I'm much less sure about anything here. But my dad's family seems to have stayed pretty terrible despite the changes of the last fifty years (they now have plumbing, electricity, and plenty to wear and eat). His father never stopped being cruel, his brothers never stopped trying to guilt him into giving them money, and his younger brother's wife divorced him for being his terrible self. Then again I guess despite their rise in material wealth, they probably still never got anything beyond a middle school education, so maybe just not a relevant example at all.

--

Hope this was helpful! Clara had already showed me some of the Semyonova stuff so I had already been thinking about this a fair amount and I'm glad to have a reason to write it up.

Speaking of Stag Hunts

Small addition: LW 1.0 made it so you had to have 10 karma before making a top-level post (maybe just on Main? I don't remember but probably you do). I think this probably matters a lot less now that new posts automatically have to be approved, and mods have to manually promote things to frontpage. But I don't know, theoretically you could gate fraught discussions like the recent ones to users above a certain karma threshold? Some of the lowest-quality comments on those posts wouldn't have happened in that case.

Where do you live?

There's currently an effort to start an EA Hub in the Bahamas, which I'm told is easier to immigrate to than the US (though that's a low bar tbh). 

My current thinking on money and low carb diets

This entire post is premised on carbs being 'harmful' but I'm not bought into that claim. Try to convince me?

[Update] Without a phone for 10 days

I've long been interested in the Light Phone (primarily for my husband and not myself), though I guess in practical terms that's not much different from getting a feature phone.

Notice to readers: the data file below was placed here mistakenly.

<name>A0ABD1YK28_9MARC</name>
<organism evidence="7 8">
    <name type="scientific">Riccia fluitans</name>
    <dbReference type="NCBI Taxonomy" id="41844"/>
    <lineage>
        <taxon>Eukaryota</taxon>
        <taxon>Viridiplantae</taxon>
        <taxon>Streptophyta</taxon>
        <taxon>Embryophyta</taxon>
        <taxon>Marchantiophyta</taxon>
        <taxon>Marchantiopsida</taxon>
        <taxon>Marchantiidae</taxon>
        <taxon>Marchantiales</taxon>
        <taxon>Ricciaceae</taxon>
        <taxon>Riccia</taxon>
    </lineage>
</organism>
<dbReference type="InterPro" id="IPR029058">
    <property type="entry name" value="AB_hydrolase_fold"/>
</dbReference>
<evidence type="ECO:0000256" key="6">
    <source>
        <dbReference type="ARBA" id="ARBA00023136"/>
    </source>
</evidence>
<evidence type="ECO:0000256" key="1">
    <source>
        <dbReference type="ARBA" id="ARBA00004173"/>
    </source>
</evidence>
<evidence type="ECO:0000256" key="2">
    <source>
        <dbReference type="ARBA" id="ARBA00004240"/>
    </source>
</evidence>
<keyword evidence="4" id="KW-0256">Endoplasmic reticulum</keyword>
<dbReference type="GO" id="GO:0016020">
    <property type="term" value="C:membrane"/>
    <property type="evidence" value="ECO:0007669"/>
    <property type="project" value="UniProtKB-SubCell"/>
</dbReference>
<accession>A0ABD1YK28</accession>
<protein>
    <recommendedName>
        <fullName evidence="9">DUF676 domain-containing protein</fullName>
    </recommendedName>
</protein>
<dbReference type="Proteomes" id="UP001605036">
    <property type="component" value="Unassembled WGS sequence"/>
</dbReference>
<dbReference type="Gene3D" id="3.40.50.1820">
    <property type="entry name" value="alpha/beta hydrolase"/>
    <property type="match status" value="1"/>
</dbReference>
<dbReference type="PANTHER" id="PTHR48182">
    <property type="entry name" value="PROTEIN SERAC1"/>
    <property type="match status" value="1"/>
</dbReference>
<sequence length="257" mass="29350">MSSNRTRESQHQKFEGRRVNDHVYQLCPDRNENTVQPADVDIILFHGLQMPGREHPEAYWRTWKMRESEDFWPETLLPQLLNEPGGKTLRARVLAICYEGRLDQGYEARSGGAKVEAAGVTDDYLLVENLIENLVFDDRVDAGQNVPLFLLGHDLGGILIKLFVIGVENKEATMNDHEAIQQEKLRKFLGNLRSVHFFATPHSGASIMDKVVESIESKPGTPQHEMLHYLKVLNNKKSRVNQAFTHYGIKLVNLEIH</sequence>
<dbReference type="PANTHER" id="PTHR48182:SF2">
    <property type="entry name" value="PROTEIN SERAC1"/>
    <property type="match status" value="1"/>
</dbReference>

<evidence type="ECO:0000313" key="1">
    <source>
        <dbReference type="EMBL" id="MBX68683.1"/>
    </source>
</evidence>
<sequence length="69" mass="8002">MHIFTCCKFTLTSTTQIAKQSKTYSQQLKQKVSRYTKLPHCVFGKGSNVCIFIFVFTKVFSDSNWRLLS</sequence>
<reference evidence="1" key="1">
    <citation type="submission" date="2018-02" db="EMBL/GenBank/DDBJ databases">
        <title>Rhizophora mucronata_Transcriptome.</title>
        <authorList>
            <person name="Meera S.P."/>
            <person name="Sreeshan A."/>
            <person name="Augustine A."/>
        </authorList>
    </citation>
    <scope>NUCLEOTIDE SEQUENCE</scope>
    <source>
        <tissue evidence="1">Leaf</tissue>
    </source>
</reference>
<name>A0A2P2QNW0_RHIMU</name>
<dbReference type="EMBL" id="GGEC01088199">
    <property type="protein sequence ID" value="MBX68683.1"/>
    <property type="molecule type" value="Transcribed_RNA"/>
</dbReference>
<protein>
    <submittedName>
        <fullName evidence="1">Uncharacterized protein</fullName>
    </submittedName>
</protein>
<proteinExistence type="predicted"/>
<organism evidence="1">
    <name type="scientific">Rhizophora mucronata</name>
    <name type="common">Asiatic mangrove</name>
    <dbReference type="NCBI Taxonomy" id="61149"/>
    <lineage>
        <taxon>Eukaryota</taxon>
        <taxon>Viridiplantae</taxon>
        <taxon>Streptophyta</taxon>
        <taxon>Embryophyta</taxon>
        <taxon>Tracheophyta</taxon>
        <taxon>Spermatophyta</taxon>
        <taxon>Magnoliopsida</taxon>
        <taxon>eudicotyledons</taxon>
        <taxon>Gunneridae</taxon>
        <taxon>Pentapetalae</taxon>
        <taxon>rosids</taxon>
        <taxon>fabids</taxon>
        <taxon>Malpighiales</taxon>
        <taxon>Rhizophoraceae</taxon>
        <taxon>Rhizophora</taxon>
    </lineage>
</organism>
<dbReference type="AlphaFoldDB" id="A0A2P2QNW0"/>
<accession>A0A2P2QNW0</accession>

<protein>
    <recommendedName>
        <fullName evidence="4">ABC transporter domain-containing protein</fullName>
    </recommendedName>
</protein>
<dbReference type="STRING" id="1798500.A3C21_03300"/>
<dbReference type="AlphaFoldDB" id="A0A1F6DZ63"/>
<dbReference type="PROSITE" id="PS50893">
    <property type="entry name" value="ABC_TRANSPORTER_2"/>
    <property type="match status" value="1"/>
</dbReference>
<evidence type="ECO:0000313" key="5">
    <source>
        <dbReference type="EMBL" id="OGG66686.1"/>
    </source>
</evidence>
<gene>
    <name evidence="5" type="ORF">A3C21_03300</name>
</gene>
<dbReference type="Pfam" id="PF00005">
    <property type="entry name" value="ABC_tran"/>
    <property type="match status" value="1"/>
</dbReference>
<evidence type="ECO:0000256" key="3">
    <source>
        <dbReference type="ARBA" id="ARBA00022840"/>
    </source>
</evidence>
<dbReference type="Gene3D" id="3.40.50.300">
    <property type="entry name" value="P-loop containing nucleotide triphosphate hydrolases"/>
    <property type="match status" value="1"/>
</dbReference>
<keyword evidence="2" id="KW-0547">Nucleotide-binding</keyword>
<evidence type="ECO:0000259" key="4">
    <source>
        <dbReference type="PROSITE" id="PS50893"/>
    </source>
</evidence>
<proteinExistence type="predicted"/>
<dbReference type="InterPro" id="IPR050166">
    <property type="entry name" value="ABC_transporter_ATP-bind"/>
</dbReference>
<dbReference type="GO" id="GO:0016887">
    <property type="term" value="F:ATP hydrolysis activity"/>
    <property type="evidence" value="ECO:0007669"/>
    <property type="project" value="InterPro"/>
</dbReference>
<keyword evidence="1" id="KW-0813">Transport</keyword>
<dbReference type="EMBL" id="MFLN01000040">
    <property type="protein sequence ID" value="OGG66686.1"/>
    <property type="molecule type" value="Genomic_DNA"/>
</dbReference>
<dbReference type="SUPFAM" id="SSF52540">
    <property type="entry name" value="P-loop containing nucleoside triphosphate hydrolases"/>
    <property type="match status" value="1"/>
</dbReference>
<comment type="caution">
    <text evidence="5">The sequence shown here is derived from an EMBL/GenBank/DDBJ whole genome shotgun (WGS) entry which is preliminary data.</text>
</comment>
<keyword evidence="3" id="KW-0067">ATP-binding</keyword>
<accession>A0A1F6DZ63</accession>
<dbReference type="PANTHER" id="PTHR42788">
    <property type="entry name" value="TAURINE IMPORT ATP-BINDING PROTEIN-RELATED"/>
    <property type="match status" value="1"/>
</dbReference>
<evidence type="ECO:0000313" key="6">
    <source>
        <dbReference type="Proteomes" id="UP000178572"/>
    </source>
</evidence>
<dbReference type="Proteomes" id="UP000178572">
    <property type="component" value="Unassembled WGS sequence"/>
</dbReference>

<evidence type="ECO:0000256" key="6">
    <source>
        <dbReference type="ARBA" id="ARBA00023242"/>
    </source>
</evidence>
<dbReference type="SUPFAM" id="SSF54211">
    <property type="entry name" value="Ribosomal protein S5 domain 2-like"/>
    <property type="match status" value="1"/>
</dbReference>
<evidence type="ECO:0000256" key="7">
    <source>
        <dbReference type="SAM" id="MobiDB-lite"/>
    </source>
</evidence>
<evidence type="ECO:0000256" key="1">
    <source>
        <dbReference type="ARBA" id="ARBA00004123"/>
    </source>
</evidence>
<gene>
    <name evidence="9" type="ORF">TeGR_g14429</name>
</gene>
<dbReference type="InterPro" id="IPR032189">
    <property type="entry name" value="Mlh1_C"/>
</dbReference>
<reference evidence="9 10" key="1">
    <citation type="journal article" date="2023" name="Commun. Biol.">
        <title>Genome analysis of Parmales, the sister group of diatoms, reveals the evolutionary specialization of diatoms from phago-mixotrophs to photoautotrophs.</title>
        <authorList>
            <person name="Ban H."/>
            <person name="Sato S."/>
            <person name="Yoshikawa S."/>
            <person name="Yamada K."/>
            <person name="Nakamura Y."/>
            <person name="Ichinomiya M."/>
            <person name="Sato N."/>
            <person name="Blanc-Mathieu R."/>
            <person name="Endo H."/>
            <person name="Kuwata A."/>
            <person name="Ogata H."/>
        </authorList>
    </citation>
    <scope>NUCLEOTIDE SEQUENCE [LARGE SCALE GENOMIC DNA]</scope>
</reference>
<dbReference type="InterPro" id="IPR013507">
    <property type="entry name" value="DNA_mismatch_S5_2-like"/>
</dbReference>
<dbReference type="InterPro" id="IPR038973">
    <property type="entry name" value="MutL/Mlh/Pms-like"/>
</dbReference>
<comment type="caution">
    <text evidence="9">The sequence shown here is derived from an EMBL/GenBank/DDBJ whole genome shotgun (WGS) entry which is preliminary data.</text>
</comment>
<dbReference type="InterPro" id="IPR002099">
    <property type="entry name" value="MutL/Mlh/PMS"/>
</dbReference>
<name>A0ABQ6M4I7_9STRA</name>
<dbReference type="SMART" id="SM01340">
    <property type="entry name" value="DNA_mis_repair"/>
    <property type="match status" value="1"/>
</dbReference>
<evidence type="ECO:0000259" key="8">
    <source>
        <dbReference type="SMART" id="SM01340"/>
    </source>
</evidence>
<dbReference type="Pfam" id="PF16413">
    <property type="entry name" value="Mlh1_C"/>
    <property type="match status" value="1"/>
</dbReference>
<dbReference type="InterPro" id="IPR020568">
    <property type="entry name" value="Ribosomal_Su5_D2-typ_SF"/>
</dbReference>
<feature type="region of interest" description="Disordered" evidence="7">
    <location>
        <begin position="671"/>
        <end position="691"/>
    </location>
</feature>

And this isn't a direct response to the post I guess, but I'm personally pretty content with my relationship with my phone. I like having it in my pocket as a camera, as a means of calling for help in an emergency (I'm a worrier and also in fact see a lot of accidents and crime while out walking), and as a shield to let me avoid unwanted social interactions. Having Uber and maps available also helps me feel more secure and like I won't end up trapped somewhere. Also, I'm happy with the quantity and quality of the notifications I get, since most days, no one messages me except my mom, my sister, and my husband.

In terms of addiction, I weakly recommend:

  • Putting your phone in greyscale (more or less permanently)
  • Having a habit of not following the news, not only on your phone but on any platform
  • Cultivating disdain for people who spend time on their phones
  • Cultivating deep hatred of infinite scrolling, and deleting any app that has this feature
  • Leaving most group chats or servers you're in, or if you can't leave them (e.g. if they're for work), at least muting most of them